Early-Onset Candida glabrata Interface Keratitis after Deep Anterior Lamellar Keratoplasty.

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Early-Onset Candida glabrata Interface Keratitis after Deep Anterior Lamellar Keratoplasty.

Optom Vis Sci. 2015 May;92(5):e93-6

Authors: Le Q, Wu D, Li Y, Ji J, Cai R, Xu J

Abstract
PURPOSE: Fungal interface keratitis by Candida species can occur several weeks to several months after deep anterior lamellar keratoplasty (DALK). Here, we report a case of early-onset fungal interface keratitis by Candida glabrata after DALK.
CASE REPORT: A 31-year-old Chinese man complained of decreased vision 4 days after an uneventful DALK for keratoconus. White to cream-colored interface deposits were identified under slit-lamp examination. The confocal scan disclosed clusters of hyperreflective granular deposits of 2 to 4 μm at the interface, without evidence of inflammation or hyphae-like structures. The graft was then removed, along with interface irrigation, and another graft was sutured. Finally, a penetrating keratoplasty was performed because the interface opacities recurred and deteriorated after graft replacement. Histopathological examination disclosed yeast-like structures at the retrocorneal side. The microbiologic results of both corneal scrapings taken from the recipient stromal bed and the removed half cornea button showed C. glabrata.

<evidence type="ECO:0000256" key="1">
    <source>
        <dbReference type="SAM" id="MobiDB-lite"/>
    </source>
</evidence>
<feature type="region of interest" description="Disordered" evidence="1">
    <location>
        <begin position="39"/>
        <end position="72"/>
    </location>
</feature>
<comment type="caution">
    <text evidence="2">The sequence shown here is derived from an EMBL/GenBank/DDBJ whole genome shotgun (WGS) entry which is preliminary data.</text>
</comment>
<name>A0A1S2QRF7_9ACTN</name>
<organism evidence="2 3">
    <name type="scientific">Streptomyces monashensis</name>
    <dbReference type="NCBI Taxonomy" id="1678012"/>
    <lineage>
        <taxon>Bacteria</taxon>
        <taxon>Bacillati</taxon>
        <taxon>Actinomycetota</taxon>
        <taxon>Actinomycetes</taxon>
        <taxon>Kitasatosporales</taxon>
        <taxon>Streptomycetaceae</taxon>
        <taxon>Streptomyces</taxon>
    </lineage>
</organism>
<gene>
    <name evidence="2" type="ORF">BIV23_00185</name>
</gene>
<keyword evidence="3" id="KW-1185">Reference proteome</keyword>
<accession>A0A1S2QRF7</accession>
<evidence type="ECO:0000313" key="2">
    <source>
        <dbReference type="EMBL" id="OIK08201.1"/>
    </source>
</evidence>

CONCLUSIONS: Candida glabrata interface keratitis can occur early after DALK, which can only be effectively treated with penetrating keratoplasty. Confocal microscopy is a promising tool to diagnose this rare complication. The importance of donor corneoscleral rim cultures should be emphasized during DALK.

PMID: 25822017 [PubMed - indexed for MEDLINE]